Mandatory Reporting Statistics Tell a Different Story
The value behind mandatory reporting laws has been overshadowed by the presumption of guilt.
Mandatory Reporting requires any school employee who comes into direct contact with children to report suspected child abuse. The list of alleged child abuses is extensive and includes various types of harm (i.e. physical, mental, sexual, etc.) The Commonwealth of Pennsylvania has frequently amended its reporting laws in terms of who must report, what they must report and how they must report. Currently, failure to report is a criminal offense and a conviction could result in substantial penalties including incarceration, fines and costs as well as loss of employment, if you are a mandated reporter (i.e. teacher, school bus driver, etc.).
With the threat of penalties for lack of reporting looming ever present, the result is an overwhelming number of cases, and inaccurate overreporting. A five year study between 2012-2016 shows that on average 85% of cases of mandatory reporting are reversed on appeal. Unlike criminal courts, Mandatory Reporting cases may be investigated by social workers within the Department of Human Services (DHS) – Office of Children, Youth and Families. Any appeal is heard by the Bureau of Hearings and Appeals (BHA). The vast number of reports and appeals has created an administrative backlog, slowing down an individual’s chance for a timely hearing and/or appeal.
For those individuals named in an “indicated” report of suspected abuse, the ramifications can be long-lasting. This is especially true for those who work in the field of education. These individuals are immediately removed from their positions. This is all done before any hearing to determine the credibility of information illustrating further the “guilty until proven innocent” nature of the mandated reporting laws. Teachers and other mandated reporters are at great risk that this system will deprive them of their reputation without proof.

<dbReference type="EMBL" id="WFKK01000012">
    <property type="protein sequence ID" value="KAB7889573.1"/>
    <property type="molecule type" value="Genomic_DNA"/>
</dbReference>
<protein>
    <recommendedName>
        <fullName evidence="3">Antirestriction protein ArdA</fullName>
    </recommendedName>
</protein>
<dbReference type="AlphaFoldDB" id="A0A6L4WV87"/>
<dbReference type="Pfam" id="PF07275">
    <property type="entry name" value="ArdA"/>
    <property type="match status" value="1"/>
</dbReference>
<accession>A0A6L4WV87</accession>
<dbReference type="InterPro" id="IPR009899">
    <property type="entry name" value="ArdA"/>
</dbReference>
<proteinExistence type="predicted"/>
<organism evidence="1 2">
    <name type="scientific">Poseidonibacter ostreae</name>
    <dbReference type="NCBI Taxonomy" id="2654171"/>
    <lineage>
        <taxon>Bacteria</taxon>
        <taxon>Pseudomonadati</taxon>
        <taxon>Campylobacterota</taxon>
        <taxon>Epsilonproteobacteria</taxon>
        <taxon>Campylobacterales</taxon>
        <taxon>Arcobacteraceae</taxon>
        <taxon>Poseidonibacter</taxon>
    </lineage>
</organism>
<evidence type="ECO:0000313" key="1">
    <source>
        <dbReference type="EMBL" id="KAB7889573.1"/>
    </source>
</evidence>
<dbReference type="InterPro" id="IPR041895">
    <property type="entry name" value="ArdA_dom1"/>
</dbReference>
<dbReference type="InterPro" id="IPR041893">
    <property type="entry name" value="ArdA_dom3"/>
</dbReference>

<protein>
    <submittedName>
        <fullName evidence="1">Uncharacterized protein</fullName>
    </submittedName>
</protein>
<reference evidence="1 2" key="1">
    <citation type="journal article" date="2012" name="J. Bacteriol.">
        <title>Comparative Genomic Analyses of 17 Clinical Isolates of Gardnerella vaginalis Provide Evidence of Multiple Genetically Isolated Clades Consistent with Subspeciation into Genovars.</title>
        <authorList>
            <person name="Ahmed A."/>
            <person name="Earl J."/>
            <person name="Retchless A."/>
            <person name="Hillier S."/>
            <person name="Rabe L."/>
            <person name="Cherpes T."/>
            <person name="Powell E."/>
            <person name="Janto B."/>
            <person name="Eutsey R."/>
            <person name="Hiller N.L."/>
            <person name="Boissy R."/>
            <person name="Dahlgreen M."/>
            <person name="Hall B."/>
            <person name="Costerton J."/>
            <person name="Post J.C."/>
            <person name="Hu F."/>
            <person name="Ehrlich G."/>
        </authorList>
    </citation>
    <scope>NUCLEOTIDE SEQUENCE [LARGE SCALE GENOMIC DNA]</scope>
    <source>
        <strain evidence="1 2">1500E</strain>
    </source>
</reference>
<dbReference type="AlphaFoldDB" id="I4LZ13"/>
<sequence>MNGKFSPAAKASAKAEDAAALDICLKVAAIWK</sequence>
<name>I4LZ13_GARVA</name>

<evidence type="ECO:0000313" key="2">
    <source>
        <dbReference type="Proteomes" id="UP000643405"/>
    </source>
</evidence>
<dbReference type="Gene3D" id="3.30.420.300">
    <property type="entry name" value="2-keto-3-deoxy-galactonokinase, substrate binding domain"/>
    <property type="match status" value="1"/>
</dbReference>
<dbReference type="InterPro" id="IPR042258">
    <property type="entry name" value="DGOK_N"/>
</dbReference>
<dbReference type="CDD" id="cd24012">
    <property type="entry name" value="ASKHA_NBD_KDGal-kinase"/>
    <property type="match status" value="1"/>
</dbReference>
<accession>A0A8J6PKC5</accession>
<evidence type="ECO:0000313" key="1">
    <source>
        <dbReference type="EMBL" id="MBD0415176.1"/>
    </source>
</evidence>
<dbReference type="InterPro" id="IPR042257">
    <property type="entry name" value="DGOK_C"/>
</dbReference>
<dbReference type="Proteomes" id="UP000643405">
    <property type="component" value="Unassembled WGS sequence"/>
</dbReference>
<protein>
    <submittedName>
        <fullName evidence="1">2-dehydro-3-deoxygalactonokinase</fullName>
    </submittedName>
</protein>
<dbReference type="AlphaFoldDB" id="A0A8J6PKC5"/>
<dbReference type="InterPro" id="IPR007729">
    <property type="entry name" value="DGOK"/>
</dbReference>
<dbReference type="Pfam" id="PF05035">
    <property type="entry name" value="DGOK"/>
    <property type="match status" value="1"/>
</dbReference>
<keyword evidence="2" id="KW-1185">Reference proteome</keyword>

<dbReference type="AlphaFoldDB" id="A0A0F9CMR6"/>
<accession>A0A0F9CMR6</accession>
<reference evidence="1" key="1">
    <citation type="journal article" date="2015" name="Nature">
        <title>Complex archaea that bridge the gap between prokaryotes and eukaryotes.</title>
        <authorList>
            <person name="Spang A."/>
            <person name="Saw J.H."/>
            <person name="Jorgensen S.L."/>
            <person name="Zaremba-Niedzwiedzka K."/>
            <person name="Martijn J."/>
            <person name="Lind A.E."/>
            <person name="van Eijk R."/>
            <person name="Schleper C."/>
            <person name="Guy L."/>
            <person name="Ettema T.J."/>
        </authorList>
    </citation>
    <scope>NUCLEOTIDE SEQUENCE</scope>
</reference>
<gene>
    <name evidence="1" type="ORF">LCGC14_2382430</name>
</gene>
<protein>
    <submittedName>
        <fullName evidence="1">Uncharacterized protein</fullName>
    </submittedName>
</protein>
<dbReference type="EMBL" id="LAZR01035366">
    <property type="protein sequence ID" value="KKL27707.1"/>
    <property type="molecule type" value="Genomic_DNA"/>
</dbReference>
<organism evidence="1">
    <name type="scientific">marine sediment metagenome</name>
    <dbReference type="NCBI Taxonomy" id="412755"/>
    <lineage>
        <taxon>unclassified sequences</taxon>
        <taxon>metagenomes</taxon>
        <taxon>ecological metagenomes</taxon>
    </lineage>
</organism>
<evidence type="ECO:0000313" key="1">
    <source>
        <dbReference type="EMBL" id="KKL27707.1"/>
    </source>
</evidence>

All agree that child abuse is very serious and reporting suspected incidents can be key to protecting our children. However, there needs to be a gatekeeper, protecting named individuals’ rights to a prompt fact-based hearing before a neutral and detached judicial officer, rather than an interview by a social worker. This would seem to be the fairest way to proceed.
If you have been indicated as a named perpetrator or a suspect someone of child abuse, and you are a mandated reporter, you should seek experienced legal counsel. To schedule a confidential consultation with the attorneys at Neff & Sedacca, P.C., contact the firm by phone at 215-563-9800 or email firstname.lastname@example.org.